It’s obvious that our world has a weight problem. It should be equally obvious that it’s not something that will go away overnight. The state of overweight is a multifaceted issue that encompasses a broad range of variables, but today’s post is about something more specific that has a significant effect on us: the role of food in our lives.

It used to be that humans were responsible for gathering their own food — waaaay back when we were hunters and gatherers. Much of early man’s day was dedicated to finding sustenance for survival. As time went on, through division of labor and specialization, we left the food procurement and preparation to farmers, ranchers, bakers, cooks (moms, although admittedly, it’s not one of my stronger points) and the like.

Now, most of us in the industrialized world don’t worry about whether we’ll eat. We worry about where and what. Oh the choices! Narrowing down our options taxes our highly-developed brains. Interestingly, some of the biggest arguments my husband and I had (pre-kids) had to do with where we were going to dine. That’ll test the strength of your marriage: two very hungry humans in one little car, one vegetarian/one omnivore, so many possibilities but nothing seems to please both, neither wants to make the final decision.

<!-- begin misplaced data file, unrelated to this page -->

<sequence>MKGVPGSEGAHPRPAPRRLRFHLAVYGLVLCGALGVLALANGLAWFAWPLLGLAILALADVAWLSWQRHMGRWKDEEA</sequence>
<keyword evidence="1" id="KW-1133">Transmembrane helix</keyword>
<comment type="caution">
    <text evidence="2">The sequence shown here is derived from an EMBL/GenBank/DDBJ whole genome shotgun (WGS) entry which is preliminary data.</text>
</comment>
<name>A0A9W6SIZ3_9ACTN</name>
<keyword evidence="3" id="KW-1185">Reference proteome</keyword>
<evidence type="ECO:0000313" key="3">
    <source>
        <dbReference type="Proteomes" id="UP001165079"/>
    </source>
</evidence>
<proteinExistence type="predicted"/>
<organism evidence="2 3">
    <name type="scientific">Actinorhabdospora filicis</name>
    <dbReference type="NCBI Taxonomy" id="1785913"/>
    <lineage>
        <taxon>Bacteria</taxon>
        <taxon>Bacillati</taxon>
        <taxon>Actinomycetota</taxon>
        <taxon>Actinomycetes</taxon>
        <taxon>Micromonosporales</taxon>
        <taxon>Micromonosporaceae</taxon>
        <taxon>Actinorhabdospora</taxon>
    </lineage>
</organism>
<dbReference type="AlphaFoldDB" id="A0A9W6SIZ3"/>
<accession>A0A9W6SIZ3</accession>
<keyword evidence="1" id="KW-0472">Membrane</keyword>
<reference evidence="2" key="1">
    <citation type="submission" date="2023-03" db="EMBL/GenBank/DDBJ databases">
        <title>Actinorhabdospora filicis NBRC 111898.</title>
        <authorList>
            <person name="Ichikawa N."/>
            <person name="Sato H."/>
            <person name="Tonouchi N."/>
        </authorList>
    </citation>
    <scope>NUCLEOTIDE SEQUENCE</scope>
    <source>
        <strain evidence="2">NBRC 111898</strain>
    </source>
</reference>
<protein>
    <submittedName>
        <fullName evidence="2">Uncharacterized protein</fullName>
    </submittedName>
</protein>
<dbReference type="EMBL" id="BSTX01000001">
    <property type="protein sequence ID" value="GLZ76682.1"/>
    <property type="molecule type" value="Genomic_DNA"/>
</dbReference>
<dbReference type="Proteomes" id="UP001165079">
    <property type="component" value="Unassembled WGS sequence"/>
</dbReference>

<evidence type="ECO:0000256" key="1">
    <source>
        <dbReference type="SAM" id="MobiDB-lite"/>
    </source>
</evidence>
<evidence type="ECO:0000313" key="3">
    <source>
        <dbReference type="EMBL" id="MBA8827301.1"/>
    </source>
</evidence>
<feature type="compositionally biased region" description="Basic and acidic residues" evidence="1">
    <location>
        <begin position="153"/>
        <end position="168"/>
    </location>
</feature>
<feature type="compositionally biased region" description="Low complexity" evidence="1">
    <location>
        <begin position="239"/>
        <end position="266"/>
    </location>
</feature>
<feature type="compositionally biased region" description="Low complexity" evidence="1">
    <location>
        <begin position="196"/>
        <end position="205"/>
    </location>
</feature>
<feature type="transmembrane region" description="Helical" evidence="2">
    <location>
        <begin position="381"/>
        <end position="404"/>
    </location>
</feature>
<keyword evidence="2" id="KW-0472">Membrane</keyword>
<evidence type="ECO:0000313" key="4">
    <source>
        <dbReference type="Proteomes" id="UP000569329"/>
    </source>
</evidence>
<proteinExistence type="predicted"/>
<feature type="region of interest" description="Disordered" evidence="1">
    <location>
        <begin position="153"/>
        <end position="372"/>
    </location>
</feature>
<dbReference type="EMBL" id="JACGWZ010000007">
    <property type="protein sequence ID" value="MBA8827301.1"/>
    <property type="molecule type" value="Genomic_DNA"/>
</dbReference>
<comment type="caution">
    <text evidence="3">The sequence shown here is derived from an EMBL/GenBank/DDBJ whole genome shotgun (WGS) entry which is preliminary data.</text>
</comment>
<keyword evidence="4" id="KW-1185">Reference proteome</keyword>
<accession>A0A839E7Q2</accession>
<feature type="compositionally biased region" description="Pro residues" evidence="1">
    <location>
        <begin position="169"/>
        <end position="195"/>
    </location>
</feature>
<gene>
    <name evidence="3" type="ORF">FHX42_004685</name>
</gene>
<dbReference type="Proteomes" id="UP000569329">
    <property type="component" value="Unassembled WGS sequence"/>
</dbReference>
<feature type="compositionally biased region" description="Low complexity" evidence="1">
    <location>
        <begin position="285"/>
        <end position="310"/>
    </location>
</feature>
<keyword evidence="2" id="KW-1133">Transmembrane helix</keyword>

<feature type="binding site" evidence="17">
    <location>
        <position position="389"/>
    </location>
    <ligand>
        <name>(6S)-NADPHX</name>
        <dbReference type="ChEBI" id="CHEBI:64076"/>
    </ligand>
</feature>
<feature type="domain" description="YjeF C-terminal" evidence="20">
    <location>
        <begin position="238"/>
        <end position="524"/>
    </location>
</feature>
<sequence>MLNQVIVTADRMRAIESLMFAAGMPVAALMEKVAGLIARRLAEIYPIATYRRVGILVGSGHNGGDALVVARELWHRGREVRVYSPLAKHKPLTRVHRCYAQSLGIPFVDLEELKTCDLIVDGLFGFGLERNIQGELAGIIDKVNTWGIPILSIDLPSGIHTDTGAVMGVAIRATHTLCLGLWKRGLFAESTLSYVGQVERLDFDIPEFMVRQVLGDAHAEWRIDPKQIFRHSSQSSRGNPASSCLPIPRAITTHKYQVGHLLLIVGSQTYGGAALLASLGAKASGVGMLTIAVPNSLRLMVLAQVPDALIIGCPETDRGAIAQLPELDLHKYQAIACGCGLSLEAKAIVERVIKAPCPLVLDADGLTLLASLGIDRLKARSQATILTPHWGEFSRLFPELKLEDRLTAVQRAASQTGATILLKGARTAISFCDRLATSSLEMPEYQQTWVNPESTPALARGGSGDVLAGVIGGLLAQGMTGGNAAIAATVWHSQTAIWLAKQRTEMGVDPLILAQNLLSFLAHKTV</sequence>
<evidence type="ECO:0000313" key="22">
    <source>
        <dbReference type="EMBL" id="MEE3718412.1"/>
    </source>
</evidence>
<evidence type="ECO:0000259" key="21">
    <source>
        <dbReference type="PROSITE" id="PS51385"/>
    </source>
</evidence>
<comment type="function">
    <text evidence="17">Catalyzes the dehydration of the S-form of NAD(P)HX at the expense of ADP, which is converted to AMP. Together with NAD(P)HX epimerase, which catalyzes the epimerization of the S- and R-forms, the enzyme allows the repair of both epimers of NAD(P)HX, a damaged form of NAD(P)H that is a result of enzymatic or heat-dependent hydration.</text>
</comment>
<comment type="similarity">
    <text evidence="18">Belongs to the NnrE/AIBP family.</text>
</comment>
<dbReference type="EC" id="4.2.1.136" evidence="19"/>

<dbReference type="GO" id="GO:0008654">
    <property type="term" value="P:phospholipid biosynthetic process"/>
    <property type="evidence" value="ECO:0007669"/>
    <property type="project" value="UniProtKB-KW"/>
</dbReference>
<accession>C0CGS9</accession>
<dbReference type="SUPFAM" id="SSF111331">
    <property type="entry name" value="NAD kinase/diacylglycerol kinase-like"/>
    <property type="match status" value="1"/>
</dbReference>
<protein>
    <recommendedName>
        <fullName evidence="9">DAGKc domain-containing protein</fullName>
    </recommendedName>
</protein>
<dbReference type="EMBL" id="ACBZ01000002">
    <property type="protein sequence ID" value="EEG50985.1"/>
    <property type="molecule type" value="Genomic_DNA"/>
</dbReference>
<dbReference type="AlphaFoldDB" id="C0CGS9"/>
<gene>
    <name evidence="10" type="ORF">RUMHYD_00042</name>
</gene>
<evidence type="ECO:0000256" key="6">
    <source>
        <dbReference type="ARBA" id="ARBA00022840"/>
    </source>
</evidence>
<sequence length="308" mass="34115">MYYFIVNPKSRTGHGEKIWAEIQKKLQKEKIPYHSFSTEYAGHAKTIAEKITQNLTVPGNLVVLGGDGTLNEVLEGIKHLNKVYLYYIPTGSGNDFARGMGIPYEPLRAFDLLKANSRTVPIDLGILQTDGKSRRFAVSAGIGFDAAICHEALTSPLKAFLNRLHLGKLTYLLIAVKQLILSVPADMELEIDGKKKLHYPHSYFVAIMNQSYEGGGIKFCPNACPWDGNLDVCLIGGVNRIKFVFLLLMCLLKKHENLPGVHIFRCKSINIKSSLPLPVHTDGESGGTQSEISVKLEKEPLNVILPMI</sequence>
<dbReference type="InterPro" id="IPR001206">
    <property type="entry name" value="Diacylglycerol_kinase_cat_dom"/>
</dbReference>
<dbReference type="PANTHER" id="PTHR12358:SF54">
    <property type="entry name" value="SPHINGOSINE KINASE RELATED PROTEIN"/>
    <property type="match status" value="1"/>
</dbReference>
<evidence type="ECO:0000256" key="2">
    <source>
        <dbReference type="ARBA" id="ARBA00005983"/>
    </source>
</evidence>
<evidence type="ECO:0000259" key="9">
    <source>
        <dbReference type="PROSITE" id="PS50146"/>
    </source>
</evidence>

No worries, we’ve gotten over that.

Over the years there’s been a shift from food-as-fuel to food-as-entertainment. The food industry has had a hand in this, and their marketing departments have been working overtime. Food portions have exploded to ridiculous sizes, food formulations contain a jacked up amount of salt/sugar/fat to excite our senses, all in multiple versions to appease our obsession with variety. We are encouraged to treat ourselves, indulge, make tonight special — because we’re worth it, we deserve it.

So…when we can make tonight special…and by extension of that, make every night special…what do we do when we really want something SPECIAL? When getting home through traffic deserves a treat, how do we treat ourselves on the days that call for a true celebration? In essence, we’ve raised the bar on indulgences.

And fun. Food must now be FUN, particularly when kids are involved. You see it in parents’ magazines and of course it’s prevalent in advertising to “kids of all ages”. We’re all brought back to our childhood when we could stuff ourselves silly and not worry about repercussions.

But the longer we cling to the notion that food serves a purpose other than to nourish us, the more we strengthen the influence that it has on our emotions. Most of the people I speak with have some sort of emotional link to food that makes dropping weight all that more difficult. That’s when the simple concept of “healthy eating and exercise” becomes not-so-simple.

Do yourself a favor. Don’t treat your body with food rewards. Treat your body with respect.

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